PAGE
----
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The White Island (1963)

KPRC-TV

Sound | 1963

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  •  About Padre Island 
  •  The Karankawa people comprised several nomadic groups, including the Kohanis, Cocos, Capoques, and Copanes. They primarily lived along what is now the Texas coast between Galveston Bay and Corpus Christi Bay. Contrary to Ray Miller’s narration, the Karankawa settled on Padre Island after being driven from their native lands by Anglo settlers in the 1800s. From 1825 to 1827, a volunteer militia commissioned by Stephen F. Austin killed Karankawa found east of the Guadalupe River. Such attacks, along with European diseases, caused the indigenous population to swiftly dwindle. Ethnologist Albert Gatschet could find no living Karanawa by 1891.  
  •  On the development of a national seashore 
  •  Features of the Padre Island landscape 
  •  The SS Nicaragua, a cargo ship run aground at the Devil’s Elbow on October 16, 1912 
  •  Recreational opportunities 
  •  Senator Ralph Yarborough of Texas talks to Miller about the park’s ecological and recreational importance. Yarborough introduced the Congressional bill about designating Padre Island as a national seashore in 1958. The public largely sided with his argument for preservation, giving him the nickname, ”the People’s Senator.”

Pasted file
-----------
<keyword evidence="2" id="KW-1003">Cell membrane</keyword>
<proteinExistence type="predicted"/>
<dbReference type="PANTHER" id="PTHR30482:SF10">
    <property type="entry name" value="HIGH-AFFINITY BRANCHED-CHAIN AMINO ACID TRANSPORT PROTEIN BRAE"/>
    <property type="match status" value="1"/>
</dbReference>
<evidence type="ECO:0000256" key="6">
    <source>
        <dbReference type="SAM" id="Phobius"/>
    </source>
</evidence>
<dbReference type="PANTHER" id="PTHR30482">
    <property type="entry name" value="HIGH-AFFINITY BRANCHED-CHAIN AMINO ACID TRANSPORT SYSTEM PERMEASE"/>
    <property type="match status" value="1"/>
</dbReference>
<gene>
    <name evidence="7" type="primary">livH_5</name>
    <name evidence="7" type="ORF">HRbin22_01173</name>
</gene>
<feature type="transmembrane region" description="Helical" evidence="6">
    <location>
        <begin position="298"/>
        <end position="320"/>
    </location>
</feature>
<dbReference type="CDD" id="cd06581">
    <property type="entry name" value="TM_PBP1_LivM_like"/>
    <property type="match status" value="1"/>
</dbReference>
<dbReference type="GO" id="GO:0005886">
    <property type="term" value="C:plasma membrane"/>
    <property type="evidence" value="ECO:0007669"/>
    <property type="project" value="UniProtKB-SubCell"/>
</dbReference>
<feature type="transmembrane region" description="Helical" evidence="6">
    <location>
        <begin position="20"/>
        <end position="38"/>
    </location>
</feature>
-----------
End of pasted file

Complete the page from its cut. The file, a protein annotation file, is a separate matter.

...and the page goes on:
•  Accommodations in nearby Corpus Christi 
  •   Access through Port Isabel to South Padre Island 
  •  Proximity to Brownsville and its sister city, Matamoros, Mexico 
 
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  • About the video
  • Ralph Yarborough Ralph Yarborough
  • Ray Miller Ray Miller
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Produced by the Special Projects Division of Houston’s KPRC-TV, this 1963 television documentary previews what visitors to the Padre Island National Seashore can look forward to. Protecting 70 miles of coastline, dunes, and prairies, the park is the longest undeveloped barrier island in the world. President John F. Kennedy signed legislation establishing the island as a national seashore in September 1962. KPRC News Director Ray Miller serves as program host and narrator, giving a brief history of the island before reviewing the burgeoning development plans and recreational opportunities. He also interviews Senator Ralph Yarborough of Texas, who introduced the legislation calling for national seashore designation.
United States Senator Ralph Webster Yarborough, known as "Smilin' Ralph," represented Texas from 1957 through 1971. Yarborough was born in Chandler, Texas in 1903 as the seventh of nine children, and went on study at the Sam Houston State Teachers College as a young man before attending the University of Texas at Austin, where he graduated from the law school in 1927.
 
In 1931, Yarborough began a short but notable career as an assistant attorney general.  As an expert in Texas land law assigned to represent the interests of the Permanent School Fund, Yarborough won a number of cases against major oil companies such as Magnolia Petroleum and Mid-Kansas, through which he was able to guarantee that public schools and universities receive revenues from Texas oil. This litigation has since brought billions of dollars to public education.